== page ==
The Somali should be crowned the king of all cats if you ask us. This breed looks like a tiny lion. We are absolutely in love with the Somali’s appearance, and it seems like we’re not alone. These cats became pretty popular across the globe, which isn’t that surprising if you take a closer look at these fantastic felines. If you’re looking for a fantastic new companion that will make every moment enjoyable, you should seriously consider getting one of these cats. Here’s what all cat lovers need to know about these fantastic cats.



11–14 in



6-10 lb





Life Expectancy:

11-16 years

Breed History

We cannot talk about the history of the Somali breed without mentioning the history of the Abyssinian. The Somali and the Abyssinian are related, and the Somali is practically a longhaired version of the Abyssinian. In North America, New Zealand, and Australia, exported Abyssinians occasionally produced longhaired offspring. In 1963, Mary Mailing, a Canadian cat breeder, entered one of those kittens in a cat show. Judging her group was Ken McGill, a judge who immediately got interested in the longhaired cat and asked for one for breeding purposes. Other Canadian breeders got involved, and they all decided to develop the breed. One breeder started calling the longhaired kittens “Somalis,” and the breed took off. It received recognition in 1979, and 14 years later, international recognition followed.

Cat Breed Characteristics

Energy Level
Amount of Shedding
Social Needs
Affection Level
Kid Friendly
Pet Friendly
General Health

You’ll notice so many different things even at your first glance of the Somali. These cats have bushy tails, large, almond-shaped eyes, and large, pointy ears. All of these things make a unique and beautiful appearance. Here are the most dominant characteristics we will focus on.


The first thing we absolutely have to mention is the Somali’s coat. These cats have one of the softest coats in the feline kingdom. If you ever get the chance, pet one of these cats, and you will feel for yourself. They are one of the best cuddling partners out there.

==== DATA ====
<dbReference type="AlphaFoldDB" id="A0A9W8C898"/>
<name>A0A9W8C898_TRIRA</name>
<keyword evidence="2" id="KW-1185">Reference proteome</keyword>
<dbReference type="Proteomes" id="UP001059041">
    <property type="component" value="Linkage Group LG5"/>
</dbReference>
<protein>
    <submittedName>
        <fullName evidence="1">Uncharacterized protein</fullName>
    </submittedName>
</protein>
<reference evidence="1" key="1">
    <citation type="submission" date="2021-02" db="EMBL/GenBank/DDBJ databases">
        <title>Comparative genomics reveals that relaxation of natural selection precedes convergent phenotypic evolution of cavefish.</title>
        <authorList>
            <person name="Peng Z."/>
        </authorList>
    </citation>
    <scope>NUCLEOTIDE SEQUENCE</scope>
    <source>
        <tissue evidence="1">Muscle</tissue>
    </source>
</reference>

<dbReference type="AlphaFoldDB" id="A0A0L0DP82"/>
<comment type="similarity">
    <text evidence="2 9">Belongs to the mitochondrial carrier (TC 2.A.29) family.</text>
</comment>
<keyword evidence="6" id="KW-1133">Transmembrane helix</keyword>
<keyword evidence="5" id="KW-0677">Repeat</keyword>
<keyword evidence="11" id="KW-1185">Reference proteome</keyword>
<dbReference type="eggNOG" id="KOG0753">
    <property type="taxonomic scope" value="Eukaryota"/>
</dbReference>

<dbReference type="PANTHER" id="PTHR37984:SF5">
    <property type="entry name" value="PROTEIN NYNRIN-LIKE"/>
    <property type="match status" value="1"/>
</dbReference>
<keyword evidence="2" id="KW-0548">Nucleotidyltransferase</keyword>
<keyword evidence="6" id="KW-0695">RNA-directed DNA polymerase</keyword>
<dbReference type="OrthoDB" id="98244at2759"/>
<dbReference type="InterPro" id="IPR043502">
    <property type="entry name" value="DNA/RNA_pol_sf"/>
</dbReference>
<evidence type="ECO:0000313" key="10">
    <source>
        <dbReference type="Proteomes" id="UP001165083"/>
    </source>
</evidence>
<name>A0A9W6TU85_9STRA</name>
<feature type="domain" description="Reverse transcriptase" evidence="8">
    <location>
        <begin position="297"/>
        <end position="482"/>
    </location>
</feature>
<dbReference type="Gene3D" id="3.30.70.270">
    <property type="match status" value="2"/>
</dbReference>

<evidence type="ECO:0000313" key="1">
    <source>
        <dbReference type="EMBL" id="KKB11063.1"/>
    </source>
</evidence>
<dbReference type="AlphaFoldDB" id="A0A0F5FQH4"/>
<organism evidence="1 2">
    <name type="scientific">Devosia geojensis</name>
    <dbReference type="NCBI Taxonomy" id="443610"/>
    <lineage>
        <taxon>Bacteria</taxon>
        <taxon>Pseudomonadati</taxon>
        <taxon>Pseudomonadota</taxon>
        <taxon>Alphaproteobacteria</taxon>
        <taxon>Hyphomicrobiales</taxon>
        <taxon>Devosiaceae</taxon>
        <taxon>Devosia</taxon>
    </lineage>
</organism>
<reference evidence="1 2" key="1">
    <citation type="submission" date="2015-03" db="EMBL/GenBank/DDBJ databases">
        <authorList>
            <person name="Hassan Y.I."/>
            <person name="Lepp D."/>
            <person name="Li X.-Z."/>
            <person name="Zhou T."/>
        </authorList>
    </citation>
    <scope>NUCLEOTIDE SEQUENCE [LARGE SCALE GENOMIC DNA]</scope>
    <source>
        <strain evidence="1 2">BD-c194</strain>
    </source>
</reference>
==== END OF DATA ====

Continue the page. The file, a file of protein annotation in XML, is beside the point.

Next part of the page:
Coat color

The Somali has a unique coat color. Each of its individual hair can contain between 4 and 20 colors. Different registries accept different colors, but the most common ones are ruddy, red, blue, fawn, ruddy silver, red silver, blue silver, and fawn silver.


The cat’s size should be important to future Somali owners. You don’t want to end up with a cat you don’t have enough space for. The Somali is considered a medium-sized cat. Most adult cats weigh 6 - 10 pounds and reach a length of 11 - 14 inches (without the tail).


While the physical appearance of a cat is important, the thing that will make it a great pet is its temperament. This is a highly intelligent cat, just like the Abyssinian. That makes them really fun to have around the home, but it also makes them very challenging to raise. Their minds need to be engaged and challenged. You will have to make sure they live in a challenging environment. They are pretty active and love to play, climb, and explore. The Somali will form a strong bond with its owners, and it usually picks a single person they will give most of their attention to. They are also very adaptable, so they will thrive in various homes if they have plenty of love and affection.


The selective breeding of the Somali managed to eradicate different hereditary diseases. Unfortunately, it didn’t eliminate all of them. No matter which breed you have at home, chances are, there are potential health issues they might be prone to. In Somali’s case, those issues are;

  • Early periodontal disease - Oral hygiene is crucial for this breed, so make sure you and your vet keep an eye on your cat’s teeth.
  • Progressive retinal atrophy - A hereditary eye condition that can lead to blindness.
  • Pyruvate kinase deficiency - An inherited hemolytic anemia that is passed down from parents to offspring.
  • Renal amyloidosis - This condition causes the amyloid protein to deposit in the cat’s organs, mainly Abyssinian’s kidneys.
  • Patellar luxation - A hereditary dislocation of the kneecap. It can be severe, or it can be mild. The severity will determine the need for veterinary attention.
  • Hyperesthesia syndrome - This syndrome causes the cat to act frantically when someone touches or pets them. It will also cause the cat to “overgroom” themselves and cause hair loss.

World Cat Finder Team

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Updated at22.12.2021.